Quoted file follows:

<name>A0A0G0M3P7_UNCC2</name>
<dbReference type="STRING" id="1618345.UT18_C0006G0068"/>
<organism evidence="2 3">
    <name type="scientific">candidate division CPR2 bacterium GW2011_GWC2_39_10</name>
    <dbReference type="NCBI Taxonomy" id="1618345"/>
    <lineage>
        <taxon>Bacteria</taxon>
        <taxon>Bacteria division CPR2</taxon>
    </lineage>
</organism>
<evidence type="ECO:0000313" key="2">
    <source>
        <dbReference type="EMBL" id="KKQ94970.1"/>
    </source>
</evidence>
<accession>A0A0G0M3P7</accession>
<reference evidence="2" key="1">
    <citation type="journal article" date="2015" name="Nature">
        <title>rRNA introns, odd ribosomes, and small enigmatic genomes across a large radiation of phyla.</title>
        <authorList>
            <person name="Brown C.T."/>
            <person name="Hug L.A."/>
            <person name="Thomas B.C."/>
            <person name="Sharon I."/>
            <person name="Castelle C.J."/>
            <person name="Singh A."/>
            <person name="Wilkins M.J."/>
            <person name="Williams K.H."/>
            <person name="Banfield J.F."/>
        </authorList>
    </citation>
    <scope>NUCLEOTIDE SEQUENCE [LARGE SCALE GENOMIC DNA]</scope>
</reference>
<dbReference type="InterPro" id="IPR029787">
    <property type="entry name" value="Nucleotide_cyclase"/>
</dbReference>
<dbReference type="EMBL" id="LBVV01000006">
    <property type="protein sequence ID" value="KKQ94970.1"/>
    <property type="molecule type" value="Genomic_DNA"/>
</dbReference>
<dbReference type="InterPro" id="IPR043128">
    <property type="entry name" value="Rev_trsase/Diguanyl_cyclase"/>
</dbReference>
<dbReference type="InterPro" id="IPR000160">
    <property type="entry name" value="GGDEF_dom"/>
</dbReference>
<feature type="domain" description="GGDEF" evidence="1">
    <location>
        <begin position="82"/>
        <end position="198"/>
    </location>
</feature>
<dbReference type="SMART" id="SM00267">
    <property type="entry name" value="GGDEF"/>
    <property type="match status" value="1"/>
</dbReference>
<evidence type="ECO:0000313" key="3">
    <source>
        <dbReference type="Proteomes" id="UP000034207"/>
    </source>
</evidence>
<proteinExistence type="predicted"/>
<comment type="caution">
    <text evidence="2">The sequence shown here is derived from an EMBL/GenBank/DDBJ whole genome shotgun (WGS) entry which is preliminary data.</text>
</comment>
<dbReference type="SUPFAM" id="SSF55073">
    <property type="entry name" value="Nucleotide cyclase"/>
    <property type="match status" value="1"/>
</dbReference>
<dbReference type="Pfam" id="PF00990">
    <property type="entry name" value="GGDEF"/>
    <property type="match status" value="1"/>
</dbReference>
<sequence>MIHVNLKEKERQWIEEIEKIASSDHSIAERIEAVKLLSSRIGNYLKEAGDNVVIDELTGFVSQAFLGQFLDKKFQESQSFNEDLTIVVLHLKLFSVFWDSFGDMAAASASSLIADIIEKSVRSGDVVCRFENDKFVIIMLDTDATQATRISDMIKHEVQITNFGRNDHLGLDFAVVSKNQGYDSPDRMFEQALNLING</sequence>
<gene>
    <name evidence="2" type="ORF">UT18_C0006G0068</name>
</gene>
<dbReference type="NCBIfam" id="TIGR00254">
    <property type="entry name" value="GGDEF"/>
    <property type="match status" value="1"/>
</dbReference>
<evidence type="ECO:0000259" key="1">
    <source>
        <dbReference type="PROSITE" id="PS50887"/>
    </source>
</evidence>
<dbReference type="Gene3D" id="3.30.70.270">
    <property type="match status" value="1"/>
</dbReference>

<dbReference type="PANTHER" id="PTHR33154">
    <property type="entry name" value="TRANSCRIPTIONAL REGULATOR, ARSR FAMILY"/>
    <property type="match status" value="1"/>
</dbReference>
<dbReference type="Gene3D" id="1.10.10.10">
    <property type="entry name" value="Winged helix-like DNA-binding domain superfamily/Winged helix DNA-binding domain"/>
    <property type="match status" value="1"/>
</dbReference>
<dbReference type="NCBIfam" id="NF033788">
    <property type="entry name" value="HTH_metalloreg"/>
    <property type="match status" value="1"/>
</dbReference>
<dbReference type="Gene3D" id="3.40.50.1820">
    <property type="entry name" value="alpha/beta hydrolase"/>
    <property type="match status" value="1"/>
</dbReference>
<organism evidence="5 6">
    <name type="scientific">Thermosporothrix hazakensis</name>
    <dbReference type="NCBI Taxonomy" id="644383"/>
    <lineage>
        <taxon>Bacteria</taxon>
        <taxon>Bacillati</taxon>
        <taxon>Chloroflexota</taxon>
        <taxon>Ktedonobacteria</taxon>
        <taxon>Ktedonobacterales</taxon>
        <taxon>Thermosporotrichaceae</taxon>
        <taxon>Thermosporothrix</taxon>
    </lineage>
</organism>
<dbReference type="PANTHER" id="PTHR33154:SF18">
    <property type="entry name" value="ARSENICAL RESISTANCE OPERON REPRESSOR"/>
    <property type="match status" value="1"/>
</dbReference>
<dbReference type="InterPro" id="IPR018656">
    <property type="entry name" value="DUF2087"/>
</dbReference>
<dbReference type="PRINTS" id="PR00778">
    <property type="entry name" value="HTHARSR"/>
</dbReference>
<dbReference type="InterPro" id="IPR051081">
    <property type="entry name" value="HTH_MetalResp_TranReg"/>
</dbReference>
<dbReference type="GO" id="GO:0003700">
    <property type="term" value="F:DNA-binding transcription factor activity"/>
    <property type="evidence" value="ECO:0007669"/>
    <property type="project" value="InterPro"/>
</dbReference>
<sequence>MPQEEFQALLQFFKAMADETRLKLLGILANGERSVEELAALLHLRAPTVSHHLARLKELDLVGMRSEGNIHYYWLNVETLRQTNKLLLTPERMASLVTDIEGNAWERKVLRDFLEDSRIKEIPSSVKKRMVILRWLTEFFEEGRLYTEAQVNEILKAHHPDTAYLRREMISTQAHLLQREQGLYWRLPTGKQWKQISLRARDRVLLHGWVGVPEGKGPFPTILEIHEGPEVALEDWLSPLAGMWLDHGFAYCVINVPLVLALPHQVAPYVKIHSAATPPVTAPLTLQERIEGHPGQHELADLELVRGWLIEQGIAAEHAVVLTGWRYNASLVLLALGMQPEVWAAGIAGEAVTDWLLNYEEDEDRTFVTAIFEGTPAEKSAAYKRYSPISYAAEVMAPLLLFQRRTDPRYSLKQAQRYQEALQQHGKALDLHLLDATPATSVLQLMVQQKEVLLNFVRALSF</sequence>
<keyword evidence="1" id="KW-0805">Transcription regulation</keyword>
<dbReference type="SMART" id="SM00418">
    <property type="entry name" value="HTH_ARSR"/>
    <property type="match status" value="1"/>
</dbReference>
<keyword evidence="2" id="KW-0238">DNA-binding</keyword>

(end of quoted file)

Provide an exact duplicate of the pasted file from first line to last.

<name>A0A0G0M3P7_UNCC2</name>
<dbReference type="STRING" id="1618345.UT18_C0006G0068"/>
<organism evidence="2 3">
    <name type="scientific">candidate division CPR2 bacterium GW2011_GWC2_39_10</name>
    <dbReference type="NCBI Taxonomy" id="1618345"/>
    <lineage>
        <taxon>Bacteria</taxon>
        <taxon>Bacteria division CPR2</taxon>
    </lineage>
</organism>
<evidence type="ECO:0000313" key="2">
    <source>
        <dbReference type="EMBL" id="KKQ94970.1"/>
    </source>
</evidence>
<accession>A0A0G0M3P7</accession>
<reference evidence="2" key="1">
    <citation type="journal article" date="2015" name="Nature">
        <title>rRNA introns, odd ribosomes, and small enigmatic genomes across a large radiation of phyla.</title>
        <authorList>
            <person name="Brown C.T."/>
            <person name="Hug L.A."/>
            <person name="Thomas B.C."/>
            <person name="Sharon I."/>
            <person name="Castelle C.J."/>
            <person name="Singh A."/>
            <person name="Wilkins M.J."/>
            <person name="Williams K.H."/>
            <person name="Banfield J.F."/>
        </authorList>
    </citation>
    <scope>NUCLEOTIDE SEQUENCE [LARGE SCALE GENOMIC DNA]</scope>
</reference>
<dbReference type="InterPro" id="IPR029787">
    <property type="entry name" value="Nucleotide_cyclase"/>
</dbReference>
<dbReference type="EMBL" id="LBVV01000006">
    <property type="protein sequence ID" value="KKQ94970.1"/>
    <property type="molecule type" value="Genomic_DNA"/>
</dbReference>
<dbReference type="InterPro" id="IPR043128">
    <property type="entry name" value="Rev_trsase/Diguanyl_cyclase"/>
</dbReference>
<dbReference type="InterPro" id="IPR000160">
    <property type="entry name" value="GGDEF_dom"/>
</dbReference>
<feature type="domain" description="GGDEF" evidence="1">
    <location>
        <begin position="82"/>
        <end position="198"/>
    </location>
</feature>
<dbReference type="SMART" id="SM00267">
    <property type="entry name" value="GGDEF"/>
    <property type="match status" value="1"/>
</dbReference>
<evidence type="ECO:0000313" key="3">
    <source>
        <dbReference type="Proteomes" id="UP000034207"/>
    </source>
</evidence>
<proteinExistence type="predicted"/>
<comment type="caution">
    <text evidence="2">The sequence shown here is derived from an EMBL/GenBank/DDBJ whole genome shotgun (WGS) entry which is preliminary data.</text>
</comment>
<dbReference type="SUPFAM" id="SSF55073">
    <property type="entry name" value="Nucleotide cyclase"/>
    <property type="match status" value="1"/>
</dbReference>
<dbReference type="Pfam" id="PF00990">
    <property type="entry name" value="GGDEF"/>
    <property type="match status" value="1"/>
</dbReference>
<sequence>MIHVNLKEKERQWIEEIEKIASSDHSIAERIEAVKLLSSRIGNYLKEAGDNVVIDELTGFVSQAFLGQFLDKKFQESQSFNEDLTIVVLHLKLFSVFWDSFGDMAAASASSLIADIIEKSVRSGDVVCRFENDKFVIIMLDTDATQATRISDMIKHEVQITNFGRNDHLGLDFAVVSKNQGYDSPDRMFEQALNLING</sequence>
<gene>
    <name evidence="2" type="ORF">UT18_C0006G0068</name>
</gene>
<dbReference type="NCBIfam" id="TIGR00254">
    <property type="entry name" value="GGDEF"/>
    <property type="match status" value="1"/>
</dbReference>
<evidence type="ECO:0000259" key="1">
    <source>
        <dbReference type="PROSITE" id="PS50887"/>
    </source>
</evidence>
<dbReference type="Gene3D" id="3.30.70.270">
    <property type="match status" value="1"/>
</dbReference>

<dbReference type="PANTHER" id="PTHR33154">
    <property type="entry name" value="TRANSCRIPTIONAL REGULATOR, ARSR FAMILY"/>
    <property type="match status" value="1"/>
</dbReference>
<dbReference type="Gene3D" id="1.10.10.10">
    <property type="entry name" value="Winged helix-like DNA-binding domain superfamily/Winged helix DNA-binding domain"/>
    <property type="match status" value="1"/>
</dbReference>
<dbReference type="NCBIfam" id="NF033788">
    <property type="entry name" value="HTH_metalloreg"/>
    <property type="match status" value="1"/>
</dbReference>
<dbReference type="Gene3D" id="3.40.50.1820">
    <property type="entry name" value="alpha/beta hydrolase"/>
    <property type="match status" value="1"/>
</dbReference>
<organism evidence="5 6">
    <name type="scientific">Thermosporothrix hazakensis</name>
    <dbReference type="NCBI Taxonomy" id="644383"/>
    <lineage>
        <taxon>Bacteria</taxon>
        <taxon>Bacillati</taxon>
        <taxon>Chloroflexota</taxon>
        <taxon>Ktedonobacteria</taxon>
        <taxon>Ktedonobacterales</taxon>
        <taxon>Thermosporotrichaceae</taxon>
        <taxon>Thermosporothrix</taxon>
    </lineage>
</organism>
<dbReference type="PANTHER" id="PTHR33154:SF18">
    <property type="entry name" value="ARSENICAL RESISTANCE OPERON REPRESSOR"/>
    <property type="match status" value="1"/>
</dbReference>
<dbReference type="InterPro" id="IPR018656">
    <property type="entry name" value="DUF2087"/>
</dbReference>
<dbReference type="PRINTS" id="PR00778">
    <property type="entry name" value="HTHARSR"/>
</dbReference>
<dbReference type="InterPro" id="IPR051081">
    <property type="entry name" value="HTH_MetalResp_TranReg"/>
</dbReference>
<dbReference type="GO" id="GO:0003700">
    <property type="term" value="F:DNA-binding transcription factor activity"/>
    <property type="evidence" value="ECO:0007669"/>
    <property type="project" value="InterPro"/>
</dbReference>
<sequence>MPQEEFQALLQFFKAMADETRLKLLGILANGERSVEELAALLHLRAPTVSHHLARLKELDLVGMRSEGNIHYYWLNVETLRQTNKLLLTPERMASLVTDIEGNAWERKVLRDFLEDSRIKEIPSSVKKRMVILRWLTEFFEEGRLYTEAQVNEILKAHHPDTAYLRREMISTQAHLLQREQGLYWRLPTGKQWKQISLRARDRVLLHGWVGVPEGKGPFPTILEIHEGPEVALEDWLSPLAGMWLDHGFAYCVINVPLVLALPHQVAPYVKIHSAATPPVTAPLTLQERIEGHPGQHELADLELVRGWLIEQGIAAEHAVVLTGWRYNASLVLLALGMQPEVWAAGIAGEAVTDWLLNYEEDEDRTFVTAIFEGTPAEKSAAYKRYSPISYAAEVMAPLLLFQRRTDPRYSLKQAQRYQEALQQHGKALDLHLLDATPATSVLQLMVQQKEVLLNFVRALSF</sequence>
<keyword evidence="1" id="KW-0805">Transcription regulation</keyword>
<dbReference type="SMART" id="SM00418">
    <property type="entry name" value="HTH_ARSR"/>
    <property type="match status" value="1"/>
</dbReference>
<keyword evidence="2" id="KW-0238">DNA-binding</keyword>